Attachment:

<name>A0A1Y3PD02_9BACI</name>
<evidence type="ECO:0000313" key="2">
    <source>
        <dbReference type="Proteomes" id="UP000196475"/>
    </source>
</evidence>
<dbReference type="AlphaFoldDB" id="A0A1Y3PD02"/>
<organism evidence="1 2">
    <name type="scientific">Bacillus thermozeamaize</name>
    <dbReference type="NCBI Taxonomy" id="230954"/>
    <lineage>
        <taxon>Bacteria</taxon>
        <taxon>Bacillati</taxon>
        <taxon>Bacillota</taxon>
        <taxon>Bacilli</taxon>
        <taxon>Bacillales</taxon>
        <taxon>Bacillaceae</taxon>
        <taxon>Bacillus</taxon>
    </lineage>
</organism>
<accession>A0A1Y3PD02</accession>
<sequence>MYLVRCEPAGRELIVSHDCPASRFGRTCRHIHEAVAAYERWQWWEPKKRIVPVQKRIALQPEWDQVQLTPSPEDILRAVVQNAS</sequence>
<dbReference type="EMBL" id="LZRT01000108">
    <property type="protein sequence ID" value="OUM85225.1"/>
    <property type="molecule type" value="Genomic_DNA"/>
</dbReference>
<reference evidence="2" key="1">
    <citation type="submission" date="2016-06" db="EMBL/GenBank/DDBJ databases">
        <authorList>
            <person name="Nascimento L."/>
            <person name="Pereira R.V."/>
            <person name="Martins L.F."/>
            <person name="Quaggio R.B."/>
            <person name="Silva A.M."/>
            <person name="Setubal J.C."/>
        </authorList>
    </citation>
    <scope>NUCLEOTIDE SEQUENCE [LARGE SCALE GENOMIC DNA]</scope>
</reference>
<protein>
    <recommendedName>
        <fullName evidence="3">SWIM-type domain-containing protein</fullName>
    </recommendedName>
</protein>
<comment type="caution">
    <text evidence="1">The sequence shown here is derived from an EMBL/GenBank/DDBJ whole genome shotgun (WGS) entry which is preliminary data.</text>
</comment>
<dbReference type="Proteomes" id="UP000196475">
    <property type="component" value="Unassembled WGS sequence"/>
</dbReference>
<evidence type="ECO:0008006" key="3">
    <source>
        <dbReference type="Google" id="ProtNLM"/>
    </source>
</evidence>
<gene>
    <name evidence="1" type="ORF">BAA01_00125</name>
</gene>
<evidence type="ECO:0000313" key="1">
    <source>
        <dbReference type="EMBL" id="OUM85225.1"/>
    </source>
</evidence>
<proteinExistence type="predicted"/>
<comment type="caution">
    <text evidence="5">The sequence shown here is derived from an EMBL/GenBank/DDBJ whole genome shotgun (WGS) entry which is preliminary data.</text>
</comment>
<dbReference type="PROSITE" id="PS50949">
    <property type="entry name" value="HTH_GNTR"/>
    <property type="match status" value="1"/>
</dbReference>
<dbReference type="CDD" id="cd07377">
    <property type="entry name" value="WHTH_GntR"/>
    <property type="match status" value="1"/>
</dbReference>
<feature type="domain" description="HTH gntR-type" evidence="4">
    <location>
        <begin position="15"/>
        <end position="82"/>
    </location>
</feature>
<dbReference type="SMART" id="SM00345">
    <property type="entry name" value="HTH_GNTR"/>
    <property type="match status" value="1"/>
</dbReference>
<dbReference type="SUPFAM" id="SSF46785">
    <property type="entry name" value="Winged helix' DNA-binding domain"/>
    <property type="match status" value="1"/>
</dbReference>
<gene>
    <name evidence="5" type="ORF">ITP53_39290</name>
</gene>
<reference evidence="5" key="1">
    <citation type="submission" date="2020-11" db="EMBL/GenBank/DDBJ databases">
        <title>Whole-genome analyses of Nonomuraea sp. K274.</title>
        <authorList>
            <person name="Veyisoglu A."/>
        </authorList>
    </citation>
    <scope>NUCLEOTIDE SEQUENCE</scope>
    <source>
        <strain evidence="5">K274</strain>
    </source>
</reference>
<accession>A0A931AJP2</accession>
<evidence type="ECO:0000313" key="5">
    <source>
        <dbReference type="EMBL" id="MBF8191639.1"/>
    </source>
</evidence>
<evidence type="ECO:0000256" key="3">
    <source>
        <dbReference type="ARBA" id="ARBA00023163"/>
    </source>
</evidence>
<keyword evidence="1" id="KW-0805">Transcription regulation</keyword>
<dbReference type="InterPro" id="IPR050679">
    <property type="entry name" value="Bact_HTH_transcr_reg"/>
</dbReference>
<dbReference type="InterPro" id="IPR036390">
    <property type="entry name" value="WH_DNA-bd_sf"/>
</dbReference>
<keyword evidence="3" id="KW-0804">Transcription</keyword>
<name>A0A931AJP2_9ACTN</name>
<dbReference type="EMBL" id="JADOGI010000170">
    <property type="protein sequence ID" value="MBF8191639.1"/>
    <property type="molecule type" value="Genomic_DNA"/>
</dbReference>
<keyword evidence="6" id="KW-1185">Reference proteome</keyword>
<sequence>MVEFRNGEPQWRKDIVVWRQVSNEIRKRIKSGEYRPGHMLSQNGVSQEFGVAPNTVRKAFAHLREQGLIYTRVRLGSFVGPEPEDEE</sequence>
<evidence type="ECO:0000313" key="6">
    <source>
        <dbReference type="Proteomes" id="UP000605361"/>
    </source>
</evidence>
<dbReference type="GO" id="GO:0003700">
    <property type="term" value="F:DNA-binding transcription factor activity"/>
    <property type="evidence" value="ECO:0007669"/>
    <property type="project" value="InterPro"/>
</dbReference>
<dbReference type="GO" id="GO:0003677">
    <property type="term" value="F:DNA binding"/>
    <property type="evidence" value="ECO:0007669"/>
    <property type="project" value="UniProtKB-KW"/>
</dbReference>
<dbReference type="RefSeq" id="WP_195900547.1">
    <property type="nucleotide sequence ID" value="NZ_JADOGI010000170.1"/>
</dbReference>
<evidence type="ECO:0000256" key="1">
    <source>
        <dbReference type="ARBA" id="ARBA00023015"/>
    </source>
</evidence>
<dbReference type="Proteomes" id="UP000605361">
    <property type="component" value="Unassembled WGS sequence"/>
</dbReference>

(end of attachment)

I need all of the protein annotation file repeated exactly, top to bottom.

<name>A0A1Y3PD02_9BACI</name>
<evidence type="ECO:0000313" key="2">
    <source>
        <dbReference type="Proteomes" id="UP000196475"/>
    </source>
</evidence>
<dbReference type="AlphaFoldDB" id="A0A1Y3PD02"/>
<organism evidence="1 2">
    <name type="scientific">Bacillus thermozeamaize</name>
    <dbReference type="NCBI Taxonomy" id="230954"/>
    <lineage>
        <taxon>Bacteria</taxon>
        <taxon>Bacillati</taxon>
        <taxon>Bacillota</taxon>
        <taxon>Bacilli</taxon>
        <taxon>Bacillales</taxon>
        <taxon>Bacillaceae</taxon>
        <taxon>Bacillus</taxon>
    </lineage>
</organism>
<accession>A0A1Y3PD02</accession>
<sequence>MYLVRCEPAGRELIVSHDCPASRFGRTCRHIHEAVAAYERWQWWEPKKRIVPVQKRIALQPEWDQVQLTPSPEDILRAVVQNAS</sequence>
<dbReference type="EMBL" id="LZRT01000108">
    <property type="protein sequence ID" value="OUM85225.1"/>
    <property type="molecule type" value="Genomic_DNA"/>
</dbReference>
<reference evidence="2" key="1">
    <citation type="submission" date="2016-06" db="EMBL/GenBank/DDBJ databases">
        <authorList>
            <person name="Nascimento L."/>
            <person name="Pereira R.V."/>
            <person name="Martins L.F."/>
            <person name="Quaggio R.B."/>
            <person name="Silva A.M."/>
            <person name="Setubal J.C."/>
        </authorList>
    </citation>
    <scope>NUCLEOTIDE SEQUENCE [LARGE SCALE GENOMIC DNA]</scope>
</reference>
<protein>
    <recommendedName>
        <fullName evidence="3">SWIM-type domain-containing protein</fullName>
    </recommendedName>
</protein>
<comment type="caution">
    <text evidence="1">The sequence shown here is derived from an EMBL/GenBank/DDBJ whole genome shotgun (WGS) entry which is preliminary data.</text>
</comment>
<dbReference type="Proteomes" id="UP000196475">
    <property type="component" value="Unassembled WGS sequence"/>
</dbReference>
<evidence type="ECO:0008006" key="3">
    <source>
        <dbReference type="Google" id="ProtNLM"/>
    </source>
</evidence>
<gene>
    <name evidence="1" type="ORF">BAA01_00125</name>
</gene>
<evidence type="ECO:0000313" key="1">
    <source>
        <dbReference type="EMBL" id="OUM85225.1"/>
    </source>
</evidence>
<proteinExistence type="predicted"/>
<comment type="caution">
    <text evidence="5">The sequence shown here is derived from an EMBL/GenBank/DDBJ whole genome shotgun (WGS) entry which is preliminary data.</text>
</comment>
<dbReference type="PROSITE" id="PS50949">
    <property type="entry name" value="HTH_GNTR"/>
    <property type="match status" value="1"/>
</dbReference>
<dbReference type="CDD" id="cd07377">
    <property type="entry name" value="WHTH_GntR"/>
    <property type="match status" value="1"/>
</dbReference>
<feature type="domain" description="HTH gntR-type" evidence="4">
    <location>
        <begin position="15"/>
        <end position="82"/>
    </location>
</feature>
<dbReference type="SMART" id="SM00345">
    <property type="entry name" value="HTH_GNTR"/>
    <property type="match status" value="1"/>
</dbReference>
<dbReference type="SUPFAM" id="SSF46785">
    <property type="entry name" value="Winged helix' DNA-binding domain"/>
    <property type="match status" value="1"/>
</dbReference>
<gene>
    <name evidence="5" type="ORF">ITP53_39290</name>
</gene>
<reference evidence="5" key="1">
    <citation type="submission" date="2020-11" db="EMBL/GenBank/DDBJ databases">
        <title>Whole-genome analyses of Nonomuraea sp. K274.</title>
        <authorList>
            <person name="Veyisoglu A."/>
        </authorList>
    </citation>
    <scope>NUCLEOTIDE SEQUENCE</scope>
    <source>
        <strain evidence="5">K274</strain>
    </source>
</reference>
<accession>A0A931AJP2</accession>
<evidence type="ECO:0000313" key="5">
    <source>
        <dbReference type="EMBL" id="MBF8191639.1"/>
    </source>
</evidence>
<evidence type="ECO:0000256" key="3">
    <source>
        <dbReference type="ARBA" id="ARBA00023163"/>
    </source>
</evidence>
<keyword evidence="1" id="KW-0805">Transcription regulation</keyword>
<dbReference type="InterPro" id="IPR050679">
    <property type="entry name" value="Bact_HTH_transcr_reg"/>
</dbReference>
<dbReference type="InterPro" id="IPR036390">
    <property type="entry name" value="WH_DNA-bd_sf"/>
</dbReference>
<keyword evidence="3" id="KW-0804">Transcription</keyword>
<name>A0A931AJP2_9ACTN</name>
<dbReference type="EMBL" id="JADOGI010000170">
    <property type="protein sequence ID" value="MBF8191639.1"/>
    <property type="molecule type" value="Genomic_DNA"/>
</dbReference>
<keyword evidence="6" id="KW-1185">Reference proteome</keyword>
<sequence>MVEFRNGEPQWRKDIVVWRQVSNEIRKRIKSGEYRPGHMLSQNGVSQEFGVAPNTVRKAFAHLREQGLIYTRVRLGSFVGPEPEDEE</sequence>
<evidence type="ECO:0000313" key="6">
    <source>
        <dbReference type="Proteomes" id="UP000605361"/>
    </source>
</evidence>
<dbReference type="GO" id="GO:0003700">
    <property type="term" value="F:DNA-binding transcription factor activity"/>
    <property type="evidence" value="ECO:0007669"/>
    <property type="project" value="InterPro"/>
</dbReference>
<dbReference type="GO" id="GO:0003677">
    <property type="term" value="F:DNA binding"/>
    <property type="evidence" value="ECO:0007669"/>
    <property type="project" value="UniProtKB-KW"/>
</dbReference>
<dbReference type="RefSeq" id="WP_195900547.1">
    <property type="nucleotide sequence ID" value="NZ_JADOGI010000170.1"/>
</dbReference>
<evidence type="ECO:0000256" key="1">
    <source>
        <dbReference type="ARBA" id="ARBA00023015"/>
    </source>
</evidence>
<dbReference type="Proteomes" id="UP000605361">
    <property type="component" value="Unassembled WGS sequence"/>
</dbReference>